If anyone thought New Mexico could begin its research program on industrial hemp anytime soon, the state Supreme Court scotched that notion Tuesday.
In a 3-2 ruling, the high court set aside a Santa Fe district judge’s ruling that two hemp measures and eight other bills vetoed without explanation by Republican Gov. Susana Martinez are valid state laws.
District Judge Sarah Singleton decided that Martinez did not legally veto the bills so they would take effect. Singleton found that the state constitution requires a governor to explain vetoes made while the Legislature is in session so that lawmakers have an opportunity to correct deficiencies cited by the governor.
Martinez appealed Singleton’s ruling and won at least a temporary stay of the judge’s decision.
The Supreme Court did not rule on the merits of Singleton’s legal logic. Rather, a majority of its members decided to block Singleton’s ruling until the Supreme Court has “a full and fair opportunity” to consider the case.
The action means that, even though the secretary of state formally listed the 10 bills as law following Singleton’s decision, the measures will not take effect for at least a few months, if ever.
Chief Justice Judith Nakamura and Justices Edward Chavez and Petra Jimenez Maes voted to reverse Singleton’s ruling. Justices Charles Daniels and Barbara Vigil dissented.
A sponsor of one of the hemp bills, Sen. Cisco McSorley, D-Albuquerque, blasted the court’s ruling.
“I usually don’t criticize the Supreme Court because that’s their bailiwick,” said McSorley, a lawyer. “However, if they don’t realize the importance of doing this in a timely way, they don’t deserve to be on the Supreme Court. … You’ve heard the expression, ‘Justice delayed is justice denied’? This is the epitome of that.”
The Supreme Court has not scheduled a hearing on the merits of the veto case. Before that is done, each side will have to submit briefs on its arguments.
McSorley, along with a majority of lawmakers from both political parties, for years has fought Martinez on the hemp issue. McSorley said industrial hemp, a tame cousin of the marijuana plant, could be a sterling cash crop for New Mexico farmers.
Hemp is used to manufacture everything from clothing to carpeting to auto dashboards. Congress has signaled that it is moving toward opening up the country to producing industrial hemp, and McSorley wants New Mexico farmers to be positioned to share in the economic prosperity.
Martinez, a former prosecutor, previously opposed the hemp measure because she said police could confuse the plant with marijuana. But she wrote no explanation last year in vetoing two hemp bills.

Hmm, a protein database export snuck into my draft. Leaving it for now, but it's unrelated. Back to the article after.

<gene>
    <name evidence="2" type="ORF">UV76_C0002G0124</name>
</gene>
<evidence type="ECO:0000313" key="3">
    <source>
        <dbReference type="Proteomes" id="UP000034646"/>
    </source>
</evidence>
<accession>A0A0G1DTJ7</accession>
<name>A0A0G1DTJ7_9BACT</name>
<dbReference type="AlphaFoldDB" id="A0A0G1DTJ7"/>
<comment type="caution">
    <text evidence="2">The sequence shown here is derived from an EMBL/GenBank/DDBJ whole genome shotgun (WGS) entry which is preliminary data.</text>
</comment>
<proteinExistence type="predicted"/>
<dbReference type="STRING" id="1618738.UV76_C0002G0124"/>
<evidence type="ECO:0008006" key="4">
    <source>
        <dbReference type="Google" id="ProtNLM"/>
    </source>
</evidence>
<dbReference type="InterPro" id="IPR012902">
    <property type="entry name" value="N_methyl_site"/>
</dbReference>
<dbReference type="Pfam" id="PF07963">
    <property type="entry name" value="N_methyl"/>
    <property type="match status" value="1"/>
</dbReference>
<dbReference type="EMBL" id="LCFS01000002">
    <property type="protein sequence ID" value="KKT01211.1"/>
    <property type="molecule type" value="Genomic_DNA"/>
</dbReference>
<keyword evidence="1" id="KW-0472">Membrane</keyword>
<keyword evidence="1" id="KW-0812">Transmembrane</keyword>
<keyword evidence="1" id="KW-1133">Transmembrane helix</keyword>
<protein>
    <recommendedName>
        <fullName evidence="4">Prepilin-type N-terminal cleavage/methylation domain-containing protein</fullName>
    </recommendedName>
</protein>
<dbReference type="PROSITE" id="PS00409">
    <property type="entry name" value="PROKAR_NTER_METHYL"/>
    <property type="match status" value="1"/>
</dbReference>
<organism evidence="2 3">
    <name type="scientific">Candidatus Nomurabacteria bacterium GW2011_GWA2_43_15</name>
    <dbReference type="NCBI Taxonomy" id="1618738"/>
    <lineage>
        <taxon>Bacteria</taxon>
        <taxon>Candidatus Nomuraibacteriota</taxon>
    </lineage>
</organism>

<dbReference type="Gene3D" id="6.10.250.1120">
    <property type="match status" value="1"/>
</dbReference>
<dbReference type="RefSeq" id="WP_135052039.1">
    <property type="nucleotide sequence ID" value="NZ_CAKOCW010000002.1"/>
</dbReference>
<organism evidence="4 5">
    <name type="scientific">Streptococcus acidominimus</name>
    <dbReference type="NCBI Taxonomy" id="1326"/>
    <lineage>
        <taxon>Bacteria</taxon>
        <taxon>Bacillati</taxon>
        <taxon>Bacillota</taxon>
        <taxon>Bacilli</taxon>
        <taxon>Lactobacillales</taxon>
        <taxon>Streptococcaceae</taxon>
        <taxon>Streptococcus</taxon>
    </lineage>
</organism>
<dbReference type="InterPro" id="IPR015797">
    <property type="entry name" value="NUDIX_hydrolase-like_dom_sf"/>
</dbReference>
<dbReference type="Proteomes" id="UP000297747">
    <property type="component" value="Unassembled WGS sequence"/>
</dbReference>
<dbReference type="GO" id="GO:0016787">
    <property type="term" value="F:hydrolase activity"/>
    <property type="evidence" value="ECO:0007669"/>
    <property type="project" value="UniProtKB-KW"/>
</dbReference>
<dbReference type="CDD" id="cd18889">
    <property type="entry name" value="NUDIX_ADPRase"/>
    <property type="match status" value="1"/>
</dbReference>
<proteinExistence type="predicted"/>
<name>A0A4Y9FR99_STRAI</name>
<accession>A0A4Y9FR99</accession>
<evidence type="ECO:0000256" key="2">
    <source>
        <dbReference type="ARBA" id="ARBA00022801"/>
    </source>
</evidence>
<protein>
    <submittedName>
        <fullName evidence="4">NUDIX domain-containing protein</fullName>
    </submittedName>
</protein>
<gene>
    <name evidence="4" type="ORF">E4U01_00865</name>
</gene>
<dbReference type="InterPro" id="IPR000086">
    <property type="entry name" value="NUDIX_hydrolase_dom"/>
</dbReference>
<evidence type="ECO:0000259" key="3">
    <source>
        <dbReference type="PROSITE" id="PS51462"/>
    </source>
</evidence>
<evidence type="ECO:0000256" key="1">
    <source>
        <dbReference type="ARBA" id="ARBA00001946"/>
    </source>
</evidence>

The lawmakers’ main argument in asking that her vetoes be invalidated is a section of the state constitution dealing with how a governor responds to legislative bills.
“If he approves, he shall sign it, and deposit it with the secretary of state; otherwise, he shall return it to the house in which it originated, with his objections,” the constitution states.
In their suit, lawmakers cited a Colorado Supreme Court decision in a similar case from the early 1990s. Colorado’s state constitution has a similar provision regarding vetoes.
In Martinez’s formal response to the suit, her lawyer, Paul Kennedy, argued that the state constitution “does not expressly state that the governor must return a bill ‘with objections’ during the relevant three-day period in order to preclude it from becoming law.” Martinez, Kennedy said, denied that her return of any of the bills was “out of compliance with the strict requirements of the constitution.”
In addition to the hemp bills, up in the air is legislation that would allow high school students to count computer science courses toward the math or science credits needed to graduate.
Other bills would amend the policy for awarding scholarships to medical students who promise to work in underserved areas, give local governments a new option to pay for the expansion of broadband access, and keep open a program that pays for technology upgrades at public schools.
Martinez vetoed the 10 bills near the end of a combative 60-day legislative session in which she continuously knocked heads with Democrats who control the Legislature.
The 2018 session will begin Jan. 16. It’s possible that the governor and legislators could come to a compromise on hemp and some of the other issues and approve new bills before the Supreme Court hears the appeal. But considering Martinez’s relationship with the Legislature in the previous seven years, this doesn’t seem likely.
The 10 bills are just a small portion of the legislation Martinez vetoed last year. In all, she vetoed more than 140 bills, which is more than half the number of bills signed. She also vetoed the entire budgets for colleges and universities and the entire legislative branch, forcing a short special session in May to pass a new budget.